I am free to love

 
On 13th June 2016 Francesco was diagnosed with Amyotrophic Lateral Sclerosis (ALS), a form of Motor Neurone Disease which attacks the neurons controlling voluntary muscles, progressively affecting his movement - but not, according to Francesco, his freedom to love.
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“The year was 1975. I was at high school in Sicily. Learning about Cicero’s denunciation of Cataline in ancient Rome sparked a lively discussion among me and my schoolmates about the hot topic of freedom. Our class teacher wisely channeled our increasingly heated argument into a formal debate between the supporters of Cicero, expressed by one of my companions, and those of Cataline, for whom I was the spokesperson. My passionate defense of freedom became so ardent that they all applauded me. And from that day, the idea of freedom has characterized my whole life. But what is freedom? And am I free?”

Francesco is Italian; he is 59 and is married to Paola. The progressive nature of his illness means he can no longer move his body or speak. But he can move his eyes. Last year he started a blog, at the suggestion of a journalist who contacted him for a brief interview. At first Francesco used his thumbs and later began using an eye-gaze device, which may be slow but allows him to communicate the strength and dynamism he is finding within himself even as his body is becoming less active. His blog is entitled: “SLA: io Sono Libero d’Amare”. SLA = Sclerosi Laterale Amiotrofica translates as “ALS. I am Free to Love”.

“I’m no author. But a voice within suggests what words to put down. I’ve found I’m watching a film of my life that I never knew of before. This is my strength and I’ve been able to start communicating in this way. I receive messages that are deeply moving. I’ve simply expressed some of my thoughts and I receive back so much love. People communicate their emotions, sufferings, joys and most of all, life!”

In my life, I’ve always tried every day to find time for a personal and intimate moment with God. It’s not always been possible, but every time I passed a church, I’d say “Ciao” to Jesus present in the tabernacle. Often I would actually go inside the church just to dedicate a little bit of my time to God. I’d try to silence myself so that He could speak to me. And before leaving I’d entrust the difficulties of the day to Him, sometimes joking ‘Jesus, this one is yours because I certainly can’t solve it on my own’. And I have to say, He’s never let me down.”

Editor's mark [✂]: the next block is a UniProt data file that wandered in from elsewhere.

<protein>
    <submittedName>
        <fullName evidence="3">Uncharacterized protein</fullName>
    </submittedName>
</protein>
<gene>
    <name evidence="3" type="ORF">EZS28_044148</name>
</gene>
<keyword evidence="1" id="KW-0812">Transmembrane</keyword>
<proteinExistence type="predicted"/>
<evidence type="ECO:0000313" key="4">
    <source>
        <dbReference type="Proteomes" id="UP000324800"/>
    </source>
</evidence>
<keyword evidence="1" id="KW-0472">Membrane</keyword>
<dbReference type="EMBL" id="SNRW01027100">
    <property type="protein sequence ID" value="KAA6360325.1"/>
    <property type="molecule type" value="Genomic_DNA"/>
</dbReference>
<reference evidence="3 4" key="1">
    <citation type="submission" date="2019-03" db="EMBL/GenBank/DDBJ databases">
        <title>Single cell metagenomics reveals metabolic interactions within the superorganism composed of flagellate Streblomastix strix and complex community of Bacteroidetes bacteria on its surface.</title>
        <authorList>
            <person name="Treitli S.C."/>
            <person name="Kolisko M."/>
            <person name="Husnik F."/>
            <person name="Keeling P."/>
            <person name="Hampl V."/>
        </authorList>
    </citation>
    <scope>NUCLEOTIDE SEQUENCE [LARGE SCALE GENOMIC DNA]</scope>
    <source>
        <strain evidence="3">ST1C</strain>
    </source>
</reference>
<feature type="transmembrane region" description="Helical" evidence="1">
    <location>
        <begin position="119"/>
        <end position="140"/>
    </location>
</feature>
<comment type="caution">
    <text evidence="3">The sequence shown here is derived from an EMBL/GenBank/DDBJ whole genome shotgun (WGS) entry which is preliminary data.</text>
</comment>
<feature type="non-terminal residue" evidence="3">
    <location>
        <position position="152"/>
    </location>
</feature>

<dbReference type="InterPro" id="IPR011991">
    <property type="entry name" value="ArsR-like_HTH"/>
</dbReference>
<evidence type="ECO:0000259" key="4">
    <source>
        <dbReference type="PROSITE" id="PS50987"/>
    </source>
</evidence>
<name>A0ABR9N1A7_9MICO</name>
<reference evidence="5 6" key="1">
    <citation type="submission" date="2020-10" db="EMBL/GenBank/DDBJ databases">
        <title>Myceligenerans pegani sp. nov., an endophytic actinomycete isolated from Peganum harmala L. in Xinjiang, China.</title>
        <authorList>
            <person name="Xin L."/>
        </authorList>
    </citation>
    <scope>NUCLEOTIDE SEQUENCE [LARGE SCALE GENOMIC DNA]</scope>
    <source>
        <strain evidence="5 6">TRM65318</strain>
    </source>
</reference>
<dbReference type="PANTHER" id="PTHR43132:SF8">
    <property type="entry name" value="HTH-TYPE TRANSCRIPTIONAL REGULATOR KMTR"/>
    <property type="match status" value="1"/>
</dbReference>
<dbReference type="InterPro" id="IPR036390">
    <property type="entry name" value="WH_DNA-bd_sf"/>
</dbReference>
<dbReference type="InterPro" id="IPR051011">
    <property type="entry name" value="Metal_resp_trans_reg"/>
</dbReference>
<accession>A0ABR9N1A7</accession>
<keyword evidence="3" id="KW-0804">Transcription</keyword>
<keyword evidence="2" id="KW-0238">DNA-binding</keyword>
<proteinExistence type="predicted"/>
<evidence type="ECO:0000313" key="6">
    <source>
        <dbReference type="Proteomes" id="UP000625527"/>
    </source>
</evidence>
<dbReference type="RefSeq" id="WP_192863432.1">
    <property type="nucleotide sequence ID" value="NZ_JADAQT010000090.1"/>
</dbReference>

“How often, no matter how full our life may be, do we detect a feeling of emptiness or apathy inside us which covers our life with a veil of unhappiness?”

“One man brought me a glimmer of light: Augustine of Hippo. Reading his Confessions prepared me for an event in August 1976 which changed my life: my meeting with God who is Love and who loves me immensely. How can I correspond to this infinite love? It was the Gospel, which I’d read but not actually lived, that gave me the answer: how can you love the God you do not see, if you don’t love the neighbour you do see? This was my Copernican revolution. I found myself among a group of friends living this experience: we would read the Gospel together and try to put it into practice. My heart practically exploded with joy, and I began to appreciate that even suffering can be life!”

“I can still remember the smell of the sea, even if my illness has left me with no sense of smell, (…) I can feel the sensation of water on my skin, even if I’ve not been able to swim for the past three years. But this is not nostalgia. I’m not suffering over what I used to be or what I’ve become. I close my eyes and my body is floating. It’s not a dream or fantasy; it’s my Lord who continues to say to me ‘Do not fear’.”

“This disease – ALS – was written in my heart from when I was born, but I didn’t know it until a few years ago. My tax code actually starts with ALS, and I don’t think it’s just coincidence! I don’t believe in fate, but I trust in one who has chosen me as her son and has never abandoned me. Mary, the mother of Jesus is my safety net, like the one a trapeze artist has (…).”

“It is an experience that keeps on repeating itself, every time I’m assailed by doubt and I feel my hope sinking. Mary is always there, so I can’t be afraid! (…) Mary has marked out the way for me, and Chiara Lubich has taught me every day to point my interior compass on Jesus Forsaken on the cross. He is the secret to finding the Truth.”

“Living the present moment perfectly brings us into God eternally. That’s what Chiara has taught me. And in the present moment I can cry out loud, maybe not with my voice but with my heart: I am FREE TO LOVE!” (In Italian = “SONO LIBERO di AMARE!”  SLA – Sclerosi Laterale Amiotrofica).

Extracts from Francesco’s blog (in Italian)

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  1. Padraic O'Sullivan

    Hi Francesco, I love what you say, I would like to use it in a homily if that’s ok with you. My name is Padraic. I’m a deacon in Ireland. Love & unity, Padraic.

    Reply
  2. Agnieszka

    Che bella e forte testimonianza! Allora ripeto anch io “Sono Libera di Amare”!
    Agnieszka Nowak (Mosca)

    Reply